I am wanting to copy the whole contents of one HDD to another, You cant do this entirely in windows as some files are in use.
Can someone please tell me what the commands are to copy all of C drive to D drive.
I don't know the technical reason. My quess is that when you install windows some program elements are written to a fixed sector on the HDD, but when you make a copy using the copy command it dosen't copy to the same sector on the destination drive.
Maybe someone with more experience has the answer.
:smile: <font color=green>I wonder...what is the speed of gravity!<font color=green> :smile:
DOS commands on files are not good for modern OS.
You can do some simple exercises on long-name files and see what happens.
Even if you did SYS after XCOPY, I'm sure you'd discover later some errors related DOS's long-name and environment limitations.
Yah, GHOST is the perfect solution. Even GOST for Win9X works fine for me on NTFS. But don't forget to do the image first.
Windows maintains some fixed addresses not for only boot system files. I’m still in doubt about XCOPYing the system.
As P.Norton noted [<i>Maximazing Windows 98 Administration. SAMS, ISBN 0-672-31218-2, p. 44</i>], "...however, there’s a limitation... even for Ghost with Win98 on an identical machine.... After the Ghost clone installation is completed, Win98, on its first boot inevitably finds some new device to find. The cloned installation will only rarely avoid this problem."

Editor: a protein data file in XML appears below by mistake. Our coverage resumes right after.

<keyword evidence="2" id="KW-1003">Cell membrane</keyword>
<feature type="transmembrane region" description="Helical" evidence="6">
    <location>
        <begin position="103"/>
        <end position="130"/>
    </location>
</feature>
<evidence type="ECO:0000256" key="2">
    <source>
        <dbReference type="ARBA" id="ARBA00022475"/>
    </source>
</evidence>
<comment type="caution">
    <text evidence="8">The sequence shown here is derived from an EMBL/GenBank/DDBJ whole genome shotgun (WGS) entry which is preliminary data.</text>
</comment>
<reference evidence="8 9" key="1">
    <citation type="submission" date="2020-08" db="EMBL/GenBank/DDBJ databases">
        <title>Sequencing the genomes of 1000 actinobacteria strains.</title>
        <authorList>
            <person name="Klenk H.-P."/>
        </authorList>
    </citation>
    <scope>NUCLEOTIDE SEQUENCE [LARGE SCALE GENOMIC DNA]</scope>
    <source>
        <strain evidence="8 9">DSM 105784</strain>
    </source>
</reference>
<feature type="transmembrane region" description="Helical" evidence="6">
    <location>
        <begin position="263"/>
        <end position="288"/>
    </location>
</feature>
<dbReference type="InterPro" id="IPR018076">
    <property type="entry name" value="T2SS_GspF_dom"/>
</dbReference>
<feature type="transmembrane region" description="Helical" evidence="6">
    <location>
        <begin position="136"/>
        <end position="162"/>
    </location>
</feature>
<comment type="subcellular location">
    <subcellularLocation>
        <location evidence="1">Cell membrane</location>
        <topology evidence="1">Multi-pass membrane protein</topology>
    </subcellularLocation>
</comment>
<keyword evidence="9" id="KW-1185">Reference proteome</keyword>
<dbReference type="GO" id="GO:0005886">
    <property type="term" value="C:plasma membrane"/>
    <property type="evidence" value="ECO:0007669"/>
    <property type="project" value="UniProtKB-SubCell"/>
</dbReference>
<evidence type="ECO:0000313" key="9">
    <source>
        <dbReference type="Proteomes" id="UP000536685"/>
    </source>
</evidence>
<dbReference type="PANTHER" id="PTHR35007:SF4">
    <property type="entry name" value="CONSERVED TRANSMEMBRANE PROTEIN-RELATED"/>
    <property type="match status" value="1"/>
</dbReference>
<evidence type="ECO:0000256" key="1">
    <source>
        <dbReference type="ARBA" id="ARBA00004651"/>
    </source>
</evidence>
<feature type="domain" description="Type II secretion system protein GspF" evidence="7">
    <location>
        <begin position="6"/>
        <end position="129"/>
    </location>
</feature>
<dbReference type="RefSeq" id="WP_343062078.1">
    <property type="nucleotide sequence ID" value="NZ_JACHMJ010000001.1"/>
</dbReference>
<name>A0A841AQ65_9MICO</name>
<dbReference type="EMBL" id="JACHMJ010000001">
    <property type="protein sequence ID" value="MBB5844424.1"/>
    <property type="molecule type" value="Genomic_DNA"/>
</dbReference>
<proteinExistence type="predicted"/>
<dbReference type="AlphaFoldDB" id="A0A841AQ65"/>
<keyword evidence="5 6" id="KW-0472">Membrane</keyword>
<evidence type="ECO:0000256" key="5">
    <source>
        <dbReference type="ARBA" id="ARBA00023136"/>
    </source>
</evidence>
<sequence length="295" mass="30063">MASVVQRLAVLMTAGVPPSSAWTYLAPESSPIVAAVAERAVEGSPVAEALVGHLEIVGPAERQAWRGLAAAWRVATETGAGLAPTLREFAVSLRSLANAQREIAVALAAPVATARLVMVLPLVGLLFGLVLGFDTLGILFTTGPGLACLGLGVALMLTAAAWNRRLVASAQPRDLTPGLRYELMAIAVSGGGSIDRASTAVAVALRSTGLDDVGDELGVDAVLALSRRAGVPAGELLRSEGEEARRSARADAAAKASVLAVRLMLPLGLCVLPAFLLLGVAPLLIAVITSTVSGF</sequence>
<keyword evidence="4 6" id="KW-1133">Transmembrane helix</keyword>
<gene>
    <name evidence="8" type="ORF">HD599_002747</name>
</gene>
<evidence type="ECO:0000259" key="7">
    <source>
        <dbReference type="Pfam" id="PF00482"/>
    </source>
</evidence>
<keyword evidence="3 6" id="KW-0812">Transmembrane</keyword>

Untill now I used GHOST. Probably Drive2Drive™ 2.0 is better. But not XCOPY.
Thank you, Spdy_Gonzales, for the interesting link.
Hope I'll try the Drive2Drive™ 2.0 on NTFS soon.
I just realised that if you did a straight copy, all the files and registry settings would point to C: or subsequent drive letters.
Copying to drive D: would 'throw' all these settings off.
Change the sig of the week!
August 10, 2001 3:50:23 AM
well that's kinda what you would want if you were backing up a main hard drive. But besides that you can't use XCOPY from DOS to image a Windows system because of the long filenames. You can use XCOPY32 c:*.* d:*.* [param] from a dos box within Windows (this is important as you can't run 32bit xcopy in DOS). I've done it more times than I can count with parameters /s/c/h/e/r/k, which has not given me problems of any kind. <A HREF="http://support.microsoft.com/support/kb/articles/q128/7..." target="_new">XCOPY Commands</A>
I've done it with both Win9X and Win2k (you don't have to type xcopy32 just type xcopy in Win2k) with no problems moving the copied drive as the main drive aftering making sure it's primary partition was active. I've used GHOST as well, but usually I do that if I'm going to install the same image on multiple machines. Other reasons I like third party software, but I still use the above from time to time.
The quickest way is to use ghost. XCCOPY will not copy hidden or system files. But if now follow the following steps.
1. Make a bootable floppy disk and copy the SYS command to the disk.
2. boot up windows and disable virual memory (windows will reboot and run slow as hell).
3. on reboot go into explorer and copy the contents from one hdd to the other.
4. swap the drives over and set the new drive as master.
5. boot from the boot disk and sys the new harddrive.
6. reboot into windows and re enable the virtual memory.
Only the insane prosper.
Only those who prosper can judge what is sane.
Use the syntax as "chord" wrote (you could omit /s since /e does the same.
The /h makes sure that also hidden files is copied.
/k is good since the attributes are kept.
One really good thing with xcopy is that it can copy files that have illegal file names.
Win98se is rather strict about that and mp3's with % or ´` ^ and similar characters are not easy to copy with Explorer but works great to copy with xcopy.exe.